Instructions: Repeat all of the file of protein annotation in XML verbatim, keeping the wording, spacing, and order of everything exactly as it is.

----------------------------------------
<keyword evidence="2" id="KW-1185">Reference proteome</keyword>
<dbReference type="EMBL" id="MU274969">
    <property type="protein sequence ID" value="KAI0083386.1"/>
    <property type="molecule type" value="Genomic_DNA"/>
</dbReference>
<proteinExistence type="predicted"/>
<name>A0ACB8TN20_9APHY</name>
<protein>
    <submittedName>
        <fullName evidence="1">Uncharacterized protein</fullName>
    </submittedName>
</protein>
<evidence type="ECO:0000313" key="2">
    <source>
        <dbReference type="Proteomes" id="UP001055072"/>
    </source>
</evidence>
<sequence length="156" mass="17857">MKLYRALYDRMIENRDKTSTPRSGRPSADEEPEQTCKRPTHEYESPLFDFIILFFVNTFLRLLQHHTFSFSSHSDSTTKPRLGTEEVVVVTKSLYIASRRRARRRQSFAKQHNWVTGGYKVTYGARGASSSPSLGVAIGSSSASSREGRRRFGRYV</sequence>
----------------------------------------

<keyword evidence="2" id="KW-1185">Reference proteome</keyword>
<dbReference type="EMBL" id="MU274969">
    <property type="protein sequence ID" value="KAI0083386.1"/>
    <property type="molecule type" value="Genomic_DNA"/>
</dbReference>
<proteinExistence type="predicted"/>
<name>A0ACB8TN20_9APHY</name>
<protein>
    <submittedName>
        <fullName evidence="1">Uncharacterized protein</fullName>
    </submittedName>
</protein>
<evidence type="ECO:0000313" key="2">
    <source>
        <dbReference type="Proteomes" id="UP001055072"/>
    </source>
</evidence>
<sequence length="156" mass="17857">MKLYRALYDRMIENRDKTSTPRSGRPSADEEPEQTCKRPTHEYESPLFDFIILFFVNTFLRLLQHHTFSFSSHSDSTTKPRLGTEEVVVVTKSLYIASRRRARRRQSFAKQHNWVTGGYKVTYGARGASSSPSLGVAIGSSSASSREGRRRFGRYV</sequence>